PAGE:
Karmel Melamed
Iranian American Journalist and Commentator

Remembering Dr. Sapir: Iranian Jews have a history of dealing with epidemics

Iranian Jewish community volunteer Dr. Rouhollah Sapir

In mid-March New York Times opinion editor Bari Weiss wrote an important piece about the need for the tight-knit Iranian Jewish community in the New York City suburb of Great Neck to practice social distancing during this COVID-19 virus crisis. She indicated the extreme difficulty the Iranian American Jews in that city faced because of their large weddings, large family gatherings for the Sabbath dinners and coming together regularly for religious services in sizable numbers. Weiss made many correct observations of New York’s Iranian Jews, but she failed to look at the past history of Iranian Jewry–  specially during World War II in facing a similar life-threatening epidemic which transformed them. Specifically the poverty-stricken Jews living in their ghetto within the city of Tehran nearly 80 years faced a horrific typhus epidemic that took the lives of many of them. Yet one community doctor and activist, Dr. Sapir helped save many of their lives as well as transformed their dire health conditions. This very unique historical experience has still remained with many Iranian Jews today and Dr. Sapir’s spirit of helping the sick during that epidemic lives on among Iranian Jews living in the U.S. with volunteering their efforts in the right against COVID-19.

The name Dr. Rouhollah Sapir may not mean anything to American Jews or Americans, but he was perhaps one of the most beloved community volunteers for Iran’s Jews in the 20th century. According to the Iranian Jewish historical website 7dorim.com, Sapir was born in 1911 to a Jewish family in Tehran and was among the first physicians to graduate from Tehran University’s new School of Medicine established in 1934 during the reign of Reza Shah Pahlavi. This was indeed a unique achievement for the time as the vast majority of Jews in Iran lived in poverty and for centuries had been denied the opportunity to gain any sort of higher education. As Sapir began his medical career, he noticed how Jewish patients were badly treated and often totally ignored when they visited government-run hospitals in Tehran at the time due to the physicians’ anti-Semitism. As a result, Sapir, Dr. Rahim Cohan and a group of then young Iranian Jewish activists organized the “Kanun-e Khayrkhah”, a non-profit clinic which began operating inside a synagogue in Tehran’s Jewish ghetto. Sapir’s primary goal in establishing the clinic was to provide urgent medical care to poverty-stricken Jews in Tehran’s ghetto free of charge and free of anti-Semitism. Sapir appealed to those few in the community who were affluent in order to help raise the funds, medical supplies and even food for the clinic. Almost overnight the clinic was helping Tehran’s sick and poverty-stricken Jews and also educating the community on general and public hygiene habits. At that time, Iranian Jewish musicians Mousa Neydavod and Morteza Neydavod, as well as other artists organized a musical concert in which the proceeds helped with the clinic’s financial problems.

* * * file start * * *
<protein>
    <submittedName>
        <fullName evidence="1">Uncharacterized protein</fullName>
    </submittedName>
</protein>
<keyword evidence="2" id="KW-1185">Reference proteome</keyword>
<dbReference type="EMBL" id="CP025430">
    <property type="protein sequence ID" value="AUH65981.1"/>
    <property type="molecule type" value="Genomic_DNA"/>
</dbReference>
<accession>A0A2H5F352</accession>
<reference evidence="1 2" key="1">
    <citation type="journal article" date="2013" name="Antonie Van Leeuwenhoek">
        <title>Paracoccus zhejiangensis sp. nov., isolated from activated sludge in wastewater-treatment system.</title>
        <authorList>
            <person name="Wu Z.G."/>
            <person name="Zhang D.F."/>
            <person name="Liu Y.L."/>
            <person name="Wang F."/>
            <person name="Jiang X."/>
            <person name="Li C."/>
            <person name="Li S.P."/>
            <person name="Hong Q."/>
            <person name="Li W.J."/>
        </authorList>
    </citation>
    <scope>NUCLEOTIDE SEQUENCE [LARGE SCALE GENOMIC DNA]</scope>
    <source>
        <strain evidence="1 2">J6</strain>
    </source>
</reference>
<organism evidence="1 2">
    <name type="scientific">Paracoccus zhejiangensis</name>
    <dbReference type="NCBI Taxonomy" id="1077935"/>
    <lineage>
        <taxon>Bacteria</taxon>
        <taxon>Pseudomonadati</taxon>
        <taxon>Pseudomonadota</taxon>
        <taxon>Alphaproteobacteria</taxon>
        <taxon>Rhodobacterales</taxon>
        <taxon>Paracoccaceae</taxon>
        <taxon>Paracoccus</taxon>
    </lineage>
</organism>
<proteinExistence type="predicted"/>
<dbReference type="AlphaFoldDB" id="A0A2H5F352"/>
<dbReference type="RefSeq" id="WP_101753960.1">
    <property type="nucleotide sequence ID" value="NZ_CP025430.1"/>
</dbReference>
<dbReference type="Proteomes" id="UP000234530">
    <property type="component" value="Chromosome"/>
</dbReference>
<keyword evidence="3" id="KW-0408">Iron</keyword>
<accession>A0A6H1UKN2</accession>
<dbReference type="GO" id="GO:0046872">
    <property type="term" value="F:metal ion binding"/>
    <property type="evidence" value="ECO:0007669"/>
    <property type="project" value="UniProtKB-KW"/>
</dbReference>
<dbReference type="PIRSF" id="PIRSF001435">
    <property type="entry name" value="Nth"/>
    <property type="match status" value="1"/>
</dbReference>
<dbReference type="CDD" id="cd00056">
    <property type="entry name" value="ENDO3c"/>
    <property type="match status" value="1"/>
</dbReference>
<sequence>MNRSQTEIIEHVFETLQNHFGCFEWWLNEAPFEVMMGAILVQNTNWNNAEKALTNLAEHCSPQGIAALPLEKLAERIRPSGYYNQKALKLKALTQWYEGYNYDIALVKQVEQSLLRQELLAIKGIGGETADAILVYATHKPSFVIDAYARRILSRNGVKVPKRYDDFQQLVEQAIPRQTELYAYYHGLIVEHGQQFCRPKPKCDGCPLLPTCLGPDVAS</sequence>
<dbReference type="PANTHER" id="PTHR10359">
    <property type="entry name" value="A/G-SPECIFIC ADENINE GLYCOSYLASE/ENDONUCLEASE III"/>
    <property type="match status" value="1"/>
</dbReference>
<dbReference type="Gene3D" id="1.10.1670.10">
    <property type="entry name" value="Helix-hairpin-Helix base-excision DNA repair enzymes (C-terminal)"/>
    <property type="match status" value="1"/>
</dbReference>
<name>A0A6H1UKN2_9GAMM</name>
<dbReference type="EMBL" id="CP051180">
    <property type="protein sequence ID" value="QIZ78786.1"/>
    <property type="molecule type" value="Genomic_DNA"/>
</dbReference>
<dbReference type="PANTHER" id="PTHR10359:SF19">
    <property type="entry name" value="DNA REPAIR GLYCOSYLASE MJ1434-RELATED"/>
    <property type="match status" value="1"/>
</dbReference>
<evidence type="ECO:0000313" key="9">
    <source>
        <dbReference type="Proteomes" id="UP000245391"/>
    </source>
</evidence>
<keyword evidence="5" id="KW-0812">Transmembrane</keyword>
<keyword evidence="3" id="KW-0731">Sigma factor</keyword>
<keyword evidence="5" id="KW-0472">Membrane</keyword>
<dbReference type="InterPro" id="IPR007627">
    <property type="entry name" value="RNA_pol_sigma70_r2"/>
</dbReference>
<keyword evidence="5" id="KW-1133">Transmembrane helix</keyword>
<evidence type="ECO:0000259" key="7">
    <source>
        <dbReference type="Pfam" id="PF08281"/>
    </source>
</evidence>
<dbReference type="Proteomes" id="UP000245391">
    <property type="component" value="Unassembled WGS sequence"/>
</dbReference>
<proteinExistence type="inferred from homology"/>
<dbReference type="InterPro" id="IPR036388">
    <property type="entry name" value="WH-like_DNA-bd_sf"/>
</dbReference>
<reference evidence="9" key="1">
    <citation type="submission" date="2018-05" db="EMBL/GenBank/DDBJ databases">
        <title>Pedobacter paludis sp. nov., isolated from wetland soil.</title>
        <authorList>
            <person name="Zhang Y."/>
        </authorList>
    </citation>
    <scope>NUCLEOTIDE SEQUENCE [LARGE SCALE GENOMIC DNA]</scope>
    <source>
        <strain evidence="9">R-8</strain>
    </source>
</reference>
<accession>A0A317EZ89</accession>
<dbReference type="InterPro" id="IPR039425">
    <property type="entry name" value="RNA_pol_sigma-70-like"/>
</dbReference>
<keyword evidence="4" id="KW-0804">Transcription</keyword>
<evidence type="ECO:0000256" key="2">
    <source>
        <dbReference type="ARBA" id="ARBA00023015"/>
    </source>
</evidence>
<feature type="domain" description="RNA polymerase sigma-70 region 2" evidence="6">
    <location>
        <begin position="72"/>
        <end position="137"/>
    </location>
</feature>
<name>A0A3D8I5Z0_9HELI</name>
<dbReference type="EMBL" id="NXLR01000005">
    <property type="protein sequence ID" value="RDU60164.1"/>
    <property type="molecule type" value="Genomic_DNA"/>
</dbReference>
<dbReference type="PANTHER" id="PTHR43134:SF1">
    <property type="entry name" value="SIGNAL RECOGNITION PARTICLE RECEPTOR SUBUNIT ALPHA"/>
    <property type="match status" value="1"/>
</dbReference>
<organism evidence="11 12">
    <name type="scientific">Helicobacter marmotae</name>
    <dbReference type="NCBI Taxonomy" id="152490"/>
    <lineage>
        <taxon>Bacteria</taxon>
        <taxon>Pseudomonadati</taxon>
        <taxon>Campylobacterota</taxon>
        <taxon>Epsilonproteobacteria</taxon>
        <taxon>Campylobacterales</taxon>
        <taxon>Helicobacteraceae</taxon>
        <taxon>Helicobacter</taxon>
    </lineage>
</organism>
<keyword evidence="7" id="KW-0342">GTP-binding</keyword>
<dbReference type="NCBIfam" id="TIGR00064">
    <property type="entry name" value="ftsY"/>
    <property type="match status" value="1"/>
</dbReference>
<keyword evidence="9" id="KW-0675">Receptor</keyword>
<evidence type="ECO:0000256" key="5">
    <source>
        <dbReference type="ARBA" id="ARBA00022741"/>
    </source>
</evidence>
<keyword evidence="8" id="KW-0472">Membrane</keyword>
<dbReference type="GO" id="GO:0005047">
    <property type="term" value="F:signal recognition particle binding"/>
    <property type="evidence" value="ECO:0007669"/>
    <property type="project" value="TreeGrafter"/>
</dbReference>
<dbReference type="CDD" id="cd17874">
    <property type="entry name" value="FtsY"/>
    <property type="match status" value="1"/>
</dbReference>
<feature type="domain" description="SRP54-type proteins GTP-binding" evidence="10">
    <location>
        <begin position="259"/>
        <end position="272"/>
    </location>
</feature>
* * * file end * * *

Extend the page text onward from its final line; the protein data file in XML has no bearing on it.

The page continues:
Patients receiving care at the Kanun-e Khayrkhah clinic in Tehran, photo courtesy of 7dorim.com